Sunday, April 25, 2010

Sumi-e, Japanese Ink Painting, 墨絵

Without much fanfare,
Alighting on a fragile bow

What is Sumi-e?

Unlike Ukiyoe, Sumi-e is not specifically a Japanese Art. Like many Japanese refinements, Sumi-e Originated in China and was exported throughout Asia. Ink (wash) painting developed in China during the Tang Dynasty (618-907). According to Wikipedia, Korean Missionaries introduced Sumi-e to Japan in the 1300's (1).

Sumi-e is said to have been the first 'impressionist' art form. The art is meant to convey the spirit of the object, not the form. Only the smallest amount of ink and brush-strokes should be used to portray an object. The Sumi-e artist must understand the feeling, and personality of an object to paint it. Knowing the physical characteristics and painting them is not enough to draw the feeling from the artwork(1). Wikipedia has an interesting anecdote on this theme in reference to Zhang Seng You that you should read, its pretty interesting.

Drawing the Ink from the Stone

The Sumi-e Artist has a few basic utensils. An ink stone, ink stick, water, and a brush or two. The ink stick is often a combination of Pine soot and Resin, (animal glue). A resourceful chap can buy Sumi-e ink in a bottle. Although, like many Japanese Arts, the process is often more important than the result (2).

A artist should of course start with a few drops of water on the ink stone and grind fresh ink from the ink stick. When the ink is the desired color and thickness the artist can dive in to their creation.

Famous Sumi-e and artists you should look at;

Buson Yosa
Musashi Miyamoto


1-Wikipedia Sumi-e
2-Wise-Geek, What is Sumi-e.

Other resources for those interested in Sumi-e;

The Sumi-e Society of America
A Basic Lesson on You Tube

The Artwork displayed in today's post.

1- The bird flying inverted to the bamboo.
This is a work by Seika Tatsumoto (1935-) A Sumi-e artist of Japanese Traditional Style. Purchased at the Kyoto Handicraft Center, Kyoto.

2/3 -Sunflower
-Perched Songbird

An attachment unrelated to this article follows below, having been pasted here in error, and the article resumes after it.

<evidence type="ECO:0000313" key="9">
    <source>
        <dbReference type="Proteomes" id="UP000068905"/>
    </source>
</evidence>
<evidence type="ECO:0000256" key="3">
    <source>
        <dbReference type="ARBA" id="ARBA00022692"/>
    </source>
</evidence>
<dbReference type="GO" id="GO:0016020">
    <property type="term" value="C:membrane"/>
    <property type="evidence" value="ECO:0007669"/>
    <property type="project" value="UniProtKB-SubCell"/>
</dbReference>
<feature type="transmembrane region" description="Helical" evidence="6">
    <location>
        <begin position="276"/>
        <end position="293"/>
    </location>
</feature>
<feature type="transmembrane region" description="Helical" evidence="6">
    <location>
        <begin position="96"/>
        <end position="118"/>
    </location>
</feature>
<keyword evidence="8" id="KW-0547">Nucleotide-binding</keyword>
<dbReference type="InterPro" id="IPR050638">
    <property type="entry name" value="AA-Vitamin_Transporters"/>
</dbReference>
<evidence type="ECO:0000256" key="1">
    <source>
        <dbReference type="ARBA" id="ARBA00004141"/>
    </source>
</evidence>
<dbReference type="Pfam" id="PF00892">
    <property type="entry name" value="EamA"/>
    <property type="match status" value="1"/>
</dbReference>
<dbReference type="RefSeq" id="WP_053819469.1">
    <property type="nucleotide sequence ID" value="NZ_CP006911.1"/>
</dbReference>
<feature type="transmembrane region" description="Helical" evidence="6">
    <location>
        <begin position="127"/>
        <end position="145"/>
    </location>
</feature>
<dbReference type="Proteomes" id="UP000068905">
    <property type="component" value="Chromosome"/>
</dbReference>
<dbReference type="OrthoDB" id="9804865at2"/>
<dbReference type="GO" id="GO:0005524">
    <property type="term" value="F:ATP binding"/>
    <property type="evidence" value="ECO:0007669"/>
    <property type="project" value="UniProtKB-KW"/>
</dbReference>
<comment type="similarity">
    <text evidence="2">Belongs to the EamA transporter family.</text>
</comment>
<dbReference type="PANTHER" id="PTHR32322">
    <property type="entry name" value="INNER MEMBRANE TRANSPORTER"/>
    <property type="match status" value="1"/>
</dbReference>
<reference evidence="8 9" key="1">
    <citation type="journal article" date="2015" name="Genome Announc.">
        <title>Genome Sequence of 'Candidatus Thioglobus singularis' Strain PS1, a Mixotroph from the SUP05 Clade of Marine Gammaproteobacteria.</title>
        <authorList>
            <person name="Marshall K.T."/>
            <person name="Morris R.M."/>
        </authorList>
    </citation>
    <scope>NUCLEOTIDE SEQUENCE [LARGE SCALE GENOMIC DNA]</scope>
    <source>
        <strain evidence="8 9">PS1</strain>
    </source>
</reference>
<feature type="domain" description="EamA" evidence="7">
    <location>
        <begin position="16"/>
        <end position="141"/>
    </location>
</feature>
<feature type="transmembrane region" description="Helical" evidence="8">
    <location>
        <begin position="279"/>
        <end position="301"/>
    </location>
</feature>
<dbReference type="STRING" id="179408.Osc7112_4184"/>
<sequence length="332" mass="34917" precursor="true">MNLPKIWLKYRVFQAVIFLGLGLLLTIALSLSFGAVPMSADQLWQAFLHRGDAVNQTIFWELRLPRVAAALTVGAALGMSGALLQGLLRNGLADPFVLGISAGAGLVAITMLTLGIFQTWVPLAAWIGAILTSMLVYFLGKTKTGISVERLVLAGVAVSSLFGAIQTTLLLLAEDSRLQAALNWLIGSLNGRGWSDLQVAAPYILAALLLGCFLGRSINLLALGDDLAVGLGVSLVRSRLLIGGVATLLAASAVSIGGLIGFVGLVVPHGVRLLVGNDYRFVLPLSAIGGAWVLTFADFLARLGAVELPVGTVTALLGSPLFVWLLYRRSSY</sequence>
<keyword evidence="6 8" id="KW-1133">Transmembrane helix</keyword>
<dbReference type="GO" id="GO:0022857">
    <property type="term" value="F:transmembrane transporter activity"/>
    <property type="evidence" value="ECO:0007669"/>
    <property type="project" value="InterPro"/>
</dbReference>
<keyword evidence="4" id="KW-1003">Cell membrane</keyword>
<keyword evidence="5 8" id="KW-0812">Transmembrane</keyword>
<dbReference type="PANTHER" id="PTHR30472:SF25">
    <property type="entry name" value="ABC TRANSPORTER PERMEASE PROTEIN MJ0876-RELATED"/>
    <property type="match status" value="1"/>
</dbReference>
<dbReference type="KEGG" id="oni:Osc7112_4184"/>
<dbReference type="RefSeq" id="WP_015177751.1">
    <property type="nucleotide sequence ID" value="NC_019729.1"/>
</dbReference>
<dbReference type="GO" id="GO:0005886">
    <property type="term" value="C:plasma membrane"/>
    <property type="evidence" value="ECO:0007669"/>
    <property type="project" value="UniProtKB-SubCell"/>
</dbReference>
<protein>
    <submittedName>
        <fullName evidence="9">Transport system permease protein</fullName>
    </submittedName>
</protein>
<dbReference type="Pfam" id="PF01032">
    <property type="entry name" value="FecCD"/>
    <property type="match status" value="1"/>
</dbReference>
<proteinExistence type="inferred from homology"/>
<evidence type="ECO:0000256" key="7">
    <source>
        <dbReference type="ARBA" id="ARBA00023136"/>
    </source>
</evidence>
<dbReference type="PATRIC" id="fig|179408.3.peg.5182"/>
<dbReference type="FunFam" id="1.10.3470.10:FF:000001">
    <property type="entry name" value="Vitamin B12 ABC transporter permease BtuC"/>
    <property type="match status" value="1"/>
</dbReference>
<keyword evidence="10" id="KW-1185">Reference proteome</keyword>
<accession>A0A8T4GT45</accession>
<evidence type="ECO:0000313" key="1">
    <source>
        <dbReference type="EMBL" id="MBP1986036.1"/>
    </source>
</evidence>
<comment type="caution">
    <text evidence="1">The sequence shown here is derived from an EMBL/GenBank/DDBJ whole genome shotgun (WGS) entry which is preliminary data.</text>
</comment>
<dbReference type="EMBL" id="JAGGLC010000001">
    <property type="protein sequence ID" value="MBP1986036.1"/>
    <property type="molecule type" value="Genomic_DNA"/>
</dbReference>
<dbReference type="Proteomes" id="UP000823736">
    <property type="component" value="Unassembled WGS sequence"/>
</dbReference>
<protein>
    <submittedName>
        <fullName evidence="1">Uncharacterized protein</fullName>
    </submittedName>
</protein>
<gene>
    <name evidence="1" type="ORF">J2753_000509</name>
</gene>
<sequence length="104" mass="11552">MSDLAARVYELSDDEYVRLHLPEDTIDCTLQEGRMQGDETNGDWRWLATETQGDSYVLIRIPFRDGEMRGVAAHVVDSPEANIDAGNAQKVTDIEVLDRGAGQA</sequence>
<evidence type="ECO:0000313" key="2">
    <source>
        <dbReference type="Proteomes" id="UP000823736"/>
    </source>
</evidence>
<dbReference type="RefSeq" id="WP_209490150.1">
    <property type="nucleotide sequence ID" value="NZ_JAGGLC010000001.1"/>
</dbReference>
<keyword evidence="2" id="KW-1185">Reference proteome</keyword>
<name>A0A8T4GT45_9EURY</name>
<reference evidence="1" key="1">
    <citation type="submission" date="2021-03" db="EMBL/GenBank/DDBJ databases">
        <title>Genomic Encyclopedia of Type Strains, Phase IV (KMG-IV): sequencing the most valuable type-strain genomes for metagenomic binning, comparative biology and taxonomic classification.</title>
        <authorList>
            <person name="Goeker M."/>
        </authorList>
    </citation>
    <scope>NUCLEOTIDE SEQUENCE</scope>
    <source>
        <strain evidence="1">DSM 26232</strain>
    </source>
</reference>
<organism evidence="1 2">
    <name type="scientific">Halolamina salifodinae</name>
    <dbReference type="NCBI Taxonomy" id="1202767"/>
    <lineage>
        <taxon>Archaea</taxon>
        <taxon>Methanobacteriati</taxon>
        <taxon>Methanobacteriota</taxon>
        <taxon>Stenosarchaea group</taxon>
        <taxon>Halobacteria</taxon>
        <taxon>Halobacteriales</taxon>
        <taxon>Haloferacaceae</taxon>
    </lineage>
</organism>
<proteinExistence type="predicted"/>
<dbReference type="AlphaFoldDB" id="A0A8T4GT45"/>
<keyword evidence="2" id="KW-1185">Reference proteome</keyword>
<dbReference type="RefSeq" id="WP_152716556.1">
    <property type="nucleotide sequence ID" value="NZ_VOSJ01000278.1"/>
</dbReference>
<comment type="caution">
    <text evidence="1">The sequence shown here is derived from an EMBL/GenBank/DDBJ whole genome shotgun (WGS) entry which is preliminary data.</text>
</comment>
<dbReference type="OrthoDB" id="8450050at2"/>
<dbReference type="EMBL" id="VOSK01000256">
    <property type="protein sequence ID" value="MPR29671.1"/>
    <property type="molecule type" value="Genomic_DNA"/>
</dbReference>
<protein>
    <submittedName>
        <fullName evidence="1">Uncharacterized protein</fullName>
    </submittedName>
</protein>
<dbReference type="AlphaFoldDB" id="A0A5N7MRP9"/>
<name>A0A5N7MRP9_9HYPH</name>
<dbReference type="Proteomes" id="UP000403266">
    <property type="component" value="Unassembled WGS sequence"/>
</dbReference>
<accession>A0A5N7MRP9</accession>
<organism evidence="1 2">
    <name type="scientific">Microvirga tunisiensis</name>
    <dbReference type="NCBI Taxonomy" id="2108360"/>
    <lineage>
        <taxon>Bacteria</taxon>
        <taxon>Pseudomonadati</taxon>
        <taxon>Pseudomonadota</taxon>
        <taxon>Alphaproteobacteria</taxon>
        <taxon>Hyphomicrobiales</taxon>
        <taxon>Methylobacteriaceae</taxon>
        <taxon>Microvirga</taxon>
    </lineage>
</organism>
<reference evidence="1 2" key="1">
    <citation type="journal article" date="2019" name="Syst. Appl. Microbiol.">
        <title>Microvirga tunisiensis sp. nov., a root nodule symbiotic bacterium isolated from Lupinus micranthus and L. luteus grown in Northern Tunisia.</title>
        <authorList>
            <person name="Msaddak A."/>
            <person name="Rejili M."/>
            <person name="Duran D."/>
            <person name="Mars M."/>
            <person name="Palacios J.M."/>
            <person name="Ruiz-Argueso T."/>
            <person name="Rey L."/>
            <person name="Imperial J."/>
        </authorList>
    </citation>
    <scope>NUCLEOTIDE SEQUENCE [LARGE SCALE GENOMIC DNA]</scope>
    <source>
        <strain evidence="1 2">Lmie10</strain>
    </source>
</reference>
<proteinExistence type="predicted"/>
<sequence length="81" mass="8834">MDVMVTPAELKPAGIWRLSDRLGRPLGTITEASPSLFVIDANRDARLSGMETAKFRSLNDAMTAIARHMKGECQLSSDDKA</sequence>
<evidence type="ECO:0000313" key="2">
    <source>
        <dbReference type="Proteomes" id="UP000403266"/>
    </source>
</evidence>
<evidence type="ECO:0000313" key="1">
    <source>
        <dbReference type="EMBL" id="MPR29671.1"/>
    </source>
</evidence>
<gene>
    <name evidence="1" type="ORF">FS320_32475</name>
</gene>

These Sumi-e paintings were done by my 6 yr old daughter (トリニテイ), during Japan Week in Spokane, WA. (Originals available for extraordinarily high prices $$$... inquire within!).

All photo's, original works, and comments are my personal property. Please be respectful of the effort I've taken.Your comments are welcome, be polite: No throwing pebbles in my pool of zen.


  1. I have heard of only a couple of the artists you mention. Mostly, I've been exposed to Miyamoto Musashi's work, which I was able to see up close (or replicas at least) at the Shimada Museum of Art.

    The Kyoto Handicraft Center, I think the tour bus took me & my parents there. I only hung around for a minute then ducked off to the Heian Jingu.

    I'm impressed with each of the three images. Bamboo always looks good in sumi-e, and that last one looks very much like a Kookaburra.

  2. The top painting is very lovely. Thank you.

  3. Hi guys,

    Thanks for the comments. I didn't make it to Heian Jingu. We were on foot and made a tactical strike on the KHC. I think it was either our last day there, or close to it. I really enjoyed it, though I certainly would have enjoyed Heian Jingu too.

    My favorite is the bird of course!

    I've seen some of Musashi's works in Ohara, at the Musashi Museum. Talented fellow, that guy.

    I'll see you back here next time.

  4. I love all of these paintings!! I wish I could paint like that!

  5. Hi Anon!

    Thank you for taking a moment to leave a comment! I think this weekend is a great time for you to stop in at your local art store and start your new hobby. You never know, it may be your most rewarding hobby ever. Regardless of what anyone else thinks.

    Thank you again, appreciate you stopping by!


  6. Hi,

    I'm a beginner in the world of sumi-e. I'm looking for the original Shrike painting, so I can find the dimensions and material used.

    Do you know where the original is housed or the even just the size of the original?

    Anonymous Sumi-e Guy

  7. Hi Sumi-e Anonymous!

    Thanks for stopping by and leaving a question. I'm very sorry for the delay in getting back to you.

    The original Shrike by Musashi is housed in Kumamoto at the Shimada Gallery. Here is the link to their web page.

    I hope that helps! Good luck!


  8. Your daughter has a future in sumi-e painting!


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